The resurrected clinical trial data suggests that people who follow health advice to cut out saturated fats and increase intakes of polyunsaturated fatty acids – including omega-6s found in healthy margarines and spreads – may be at increased risks.
Published in the British Medical Journal (BMJ), the researchers report on a reanalysis of clinical trial data from the 1960s that had been long thought lost. Using modern statistical techniques, the US team behind the research believe that they have found ‘convincing’ evidence that that linoleic acid (omega-6 fatty acids) are linked with a higher risk of early death from any cause, as well as increased risk of heart disease and death from heart-related conditions.
Led by Dr Christopher Ramsden from the United States National Institutes of Health (NIH), the research team says their findings could have important implications for worldwide dietary recommendations. However Ramsden said that he wouldn't necessarily say that current advice “is necessarily completely wrong.”
“What happened is that in the 1960s all polyunsaturated fats were considered the same,” he explained. “They were grouped together under one mechanism of being able to lower blood-cholesterol levels.”
“Then, over the ensuing decades, it became clear as science progressed that there were multiple types of polyunsaturated fats, and these compounds potentially have distinct biochemical and health effects.”
In an accompanying BMJ editorial, Professor Philip Calder from the University of Southampton, UK, said that the fresh analysis "provides important information about the impact of high intakes of omega 6 PUFAs, in particular linoleic acid, on cardiovascular mortality at a time when there is considerable debate on this question."
Calder added that the results argue against a ‘saturated fat bad, omega 6 PUFA good’ dogma and suggest that national guidelines on omega-6 PUFAs may be misguided.
Catherine Collins, principal dietitian at St George’s Hospital London, UK, noted that the scientific knowledge of diet and heart disease has become much more sophisticated over the intervening 40 years between the clinical trial and the reanalysis.
“We now know that reducing artery inflammation – by boosting monounsaturated fat intake helps stabilise artery walls and make them more resistant to damage,” she said.
“Should we be concerned about our current intake of omega-6 polyunsaturates- linoleic acid in particular?” questioned Collins. “As a Dietitian I think not.”
“Our diet is now naturally higher in mono-unsaturates which is protective against omega-6 fats, but for the older generation who still choose polyunsaturated margarines, and fry foods regularly in corn or sunflower oils, a change to ‘vegetable oil’ is all that is necessary to limit risk from linoleic acid,” she said.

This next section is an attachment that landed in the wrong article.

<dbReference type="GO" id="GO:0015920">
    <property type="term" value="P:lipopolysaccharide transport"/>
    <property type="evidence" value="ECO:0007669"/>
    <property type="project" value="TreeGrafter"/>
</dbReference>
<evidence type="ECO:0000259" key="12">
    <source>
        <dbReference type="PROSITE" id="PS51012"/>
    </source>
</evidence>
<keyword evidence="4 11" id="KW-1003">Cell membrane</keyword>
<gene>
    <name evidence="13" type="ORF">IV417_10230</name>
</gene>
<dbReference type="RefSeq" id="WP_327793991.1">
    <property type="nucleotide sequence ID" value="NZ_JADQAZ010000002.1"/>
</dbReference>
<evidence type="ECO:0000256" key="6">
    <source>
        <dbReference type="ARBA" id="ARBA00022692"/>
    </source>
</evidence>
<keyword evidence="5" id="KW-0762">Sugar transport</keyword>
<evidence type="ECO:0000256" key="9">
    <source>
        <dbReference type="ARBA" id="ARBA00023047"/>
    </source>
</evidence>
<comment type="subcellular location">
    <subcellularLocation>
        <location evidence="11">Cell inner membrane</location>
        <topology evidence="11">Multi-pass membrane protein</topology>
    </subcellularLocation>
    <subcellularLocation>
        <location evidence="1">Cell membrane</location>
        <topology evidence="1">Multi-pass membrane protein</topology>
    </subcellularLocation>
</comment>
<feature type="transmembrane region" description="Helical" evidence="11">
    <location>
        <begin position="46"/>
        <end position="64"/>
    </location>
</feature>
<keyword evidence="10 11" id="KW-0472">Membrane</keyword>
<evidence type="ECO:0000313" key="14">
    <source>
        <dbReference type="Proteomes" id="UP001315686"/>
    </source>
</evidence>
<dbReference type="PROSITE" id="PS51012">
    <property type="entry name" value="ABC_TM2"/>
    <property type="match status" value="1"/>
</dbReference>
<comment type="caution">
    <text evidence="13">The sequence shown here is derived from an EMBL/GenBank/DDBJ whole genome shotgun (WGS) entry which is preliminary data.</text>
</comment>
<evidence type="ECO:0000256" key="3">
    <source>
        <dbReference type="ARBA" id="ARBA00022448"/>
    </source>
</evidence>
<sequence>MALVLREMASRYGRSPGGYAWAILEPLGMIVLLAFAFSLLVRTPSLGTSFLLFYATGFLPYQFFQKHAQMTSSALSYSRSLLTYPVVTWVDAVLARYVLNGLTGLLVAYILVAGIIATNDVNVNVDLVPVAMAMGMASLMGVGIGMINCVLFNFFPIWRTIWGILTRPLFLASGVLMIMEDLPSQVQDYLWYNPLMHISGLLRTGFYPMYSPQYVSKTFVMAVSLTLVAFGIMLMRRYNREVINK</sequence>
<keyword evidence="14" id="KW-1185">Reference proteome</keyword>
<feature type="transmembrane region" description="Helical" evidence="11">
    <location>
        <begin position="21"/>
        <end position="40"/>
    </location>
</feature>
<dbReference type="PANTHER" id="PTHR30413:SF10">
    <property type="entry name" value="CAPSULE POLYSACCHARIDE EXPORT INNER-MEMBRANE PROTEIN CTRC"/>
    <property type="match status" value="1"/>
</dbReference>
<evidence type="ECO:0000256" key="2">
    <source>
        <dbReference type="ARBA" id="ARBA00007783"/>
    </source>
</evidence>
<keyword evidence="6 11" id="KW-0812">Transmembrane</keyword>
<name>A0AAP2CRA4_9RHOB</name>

Inneke Herreman, secretary general for IMACE, the European Margarine Association, said in order to reduce the risk of heart disease many international health authorities, including the EFSA and the WHO, recommend an intake of PUFA up to 11% of daily energy with a total omega-6 intake up to 9% of daily energy.
This is less than the levels of 15% daily energy used in the clinical intervention, she noted.
“Actually, the available clinical trial evidence demonstrates clear benefits of Omega-6 consumption on blood lipids levels and large other well-designed and more recent prospective cohort studies cohorts demonstrate that higher intakes of omega-6 PUFA or total PUFA are associated with reduced risks of coronary heart disease events,” said Herreman.
Meanwhile the UK’s NHS Choices service said it is worth noting that vegetable oils have very different characteristics in terms of the proportions of omega-3 or omega-6 content and the types of polyunsaturated, monounsaturated and saturated fatty acids that they contain.
“Oleic acid and linoleic acid are likely to have different properties to linoleic acid, and so it cannot be assumed any effect seen here is typical of all vegetable oils,” it said.
The new study is actually a reanalysis of data that had not been included in the original 1978 publication of results from the Sydney Diet Heart Study.
This trial that was conducted from 1966 to 1973, and followed 458 men aged 30 to 59 years old who had a history of heart disease; about half were told to replace the saturated fats they consumed from animal and dairy sources with omega-6 linoleic acid, which is commonly found in safflower oil or margarines made from it. The other half were not told to change their diet in any way.
When the study was published in 1978, researchers noted an increased risk of early death from any cause among the omega-6 group, but did not break down the data by what caused the deaths.
Now, Ramsden and his team have recovered and analysed the original data from the trial to compare death rates from all causes, cardiovascular, and coronary heart disease.
Their results show that the omega-6 linoleic acid group had a higher risk of death from all causes, as well as from cardiovascular disease and coronary heart disease, compared with the control group:
- All cause death was found to be 17.6% in the omega-6 group versus 11.8% in controls
- For cardiovascular disease risks were: 17.2% for omega-6 vs 11% control
- Coronary heart disease: 16.3% omega-6 group vs 10.1% in control group
Ramsden and his team said that their recovery of the missing until now missing data "has filled a critical gap in the published literature archive."
They added that the findings "could have important implications for worldwide dietary advice to substitute omega-6 linoleic acid (or polyunsaturated fatty acids in general) for saturated fatty acids."